Please pass this on to any person or group you feel still needs the reminder.  It also may help you move your feet around a bit!

Enjoy, stay home, and stay safe,

Dean Solden, Founder, Vibrant Life Senior Living

deansoldenmusic.com     deansolden.vibrantlife@gmail.com

 

A Frontline Perspective from Assisted Living in Ann Arbor

Vibrant Life’s facility for assisted living in Ann Arbor has a new Executive Director. Angie Hanson had no idea she would have to start her assisted living in ann arbor new career managing a world-wide pandemic. However, her experience and management style is enhancing our Ann Arbor community and bringing the staff and residents together in these strange times.

We caught up with her to talk about her position, what a typical day is like, and how things have changed because of the quarantine.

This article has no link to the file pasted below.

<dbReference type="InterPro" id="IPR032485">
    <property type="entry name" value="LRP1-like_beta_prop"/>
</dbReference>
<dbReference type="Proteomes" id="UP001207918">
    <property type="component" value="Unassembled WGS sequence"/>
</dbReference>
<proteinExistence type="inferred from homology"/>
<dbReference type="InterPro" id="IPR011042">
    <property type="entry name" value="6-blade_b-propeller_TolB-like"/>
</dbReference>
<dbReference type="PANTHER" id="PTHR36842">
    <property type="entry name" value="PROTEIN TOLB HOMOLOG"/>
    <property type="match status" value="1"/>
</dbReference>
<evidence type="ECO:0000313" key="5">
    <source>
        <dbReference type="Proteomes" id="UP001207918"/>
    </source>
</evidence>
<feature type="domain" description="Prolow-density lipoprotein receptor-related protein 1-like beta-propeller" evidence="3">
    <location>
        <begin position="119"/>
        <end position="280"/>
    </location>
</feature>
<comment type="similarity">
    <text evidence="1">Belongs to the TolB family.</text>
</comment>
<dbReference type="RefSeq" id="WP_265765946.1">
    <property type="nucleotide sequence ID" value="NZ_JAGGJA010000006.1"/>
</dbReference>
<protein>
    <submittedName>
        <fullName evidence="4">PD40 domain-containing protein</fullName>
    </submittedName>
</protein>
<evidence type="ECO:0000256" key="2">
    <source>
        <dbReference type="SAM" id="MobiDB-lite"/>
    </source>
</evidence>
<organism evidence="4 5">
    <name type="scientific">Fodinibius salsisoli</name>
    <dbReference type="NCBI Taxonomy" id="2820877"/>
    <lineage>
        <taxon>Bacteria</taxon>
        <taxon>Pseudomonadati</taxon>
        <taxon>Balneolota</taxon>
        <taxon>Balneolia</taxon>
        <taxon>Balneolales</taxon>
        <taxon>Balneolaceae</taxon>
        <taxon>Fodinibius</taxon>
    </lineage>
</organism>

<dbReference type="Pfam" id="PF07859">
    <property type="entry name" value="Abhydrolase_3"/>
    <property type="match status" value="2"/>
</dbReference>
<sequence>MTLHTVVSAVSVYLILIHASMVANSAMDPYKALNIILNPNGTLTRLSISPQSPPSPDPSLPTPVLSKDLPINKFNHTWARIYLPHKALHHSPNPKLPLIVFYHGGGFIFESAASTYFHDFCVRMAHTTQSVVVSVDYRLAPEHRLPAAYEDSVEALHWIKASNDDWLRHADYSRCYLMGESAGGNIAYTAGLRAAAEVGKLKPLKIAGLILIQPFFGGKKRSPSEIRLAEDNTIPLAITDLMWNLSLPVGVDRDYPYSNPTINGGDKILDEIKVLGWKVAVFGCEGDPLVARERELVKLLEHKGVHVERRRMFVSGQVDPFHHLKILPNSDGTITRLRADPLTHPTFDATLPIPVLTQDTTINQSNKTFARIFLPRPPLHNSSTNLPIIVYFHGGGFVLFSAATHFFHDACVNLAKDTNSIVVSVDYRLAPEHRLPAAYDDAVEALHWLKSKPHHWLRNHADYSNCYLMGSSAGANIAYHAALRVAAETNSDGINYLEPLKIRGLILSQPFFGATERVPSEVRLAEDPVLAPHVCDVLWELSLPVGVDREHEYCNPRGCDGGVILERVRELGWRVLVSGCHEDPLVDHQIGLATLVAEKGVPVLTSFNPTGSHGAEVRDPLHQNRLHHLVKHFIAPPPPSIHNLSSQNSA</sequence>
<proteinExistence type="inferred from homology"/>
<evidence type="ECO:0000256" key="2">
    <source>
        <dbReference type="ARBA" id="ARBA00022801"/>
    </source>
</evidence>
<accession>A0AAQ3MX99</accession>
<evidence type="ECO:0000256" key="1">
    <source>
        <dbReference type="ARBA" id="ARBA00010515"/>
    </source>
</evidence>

“I officially started a couple days before the shelter in place order, so I worked from home and got tested for Covid-19. When it came back negative I could go into the facility.” Hanson said.

She is not new to the world of senior care, having worked in the field for over 14 years. Hanson originally went to school for teaching and took a job in assisted living while finishing college. She connected with the residents and her co-workers and pivoted her career. “I am still educating people every day, just in a different capacity.”

RelatedWhat’s Happening inside Senior Communities During the Virus Crisis

A Typical Day for an Assisted Living Executive Director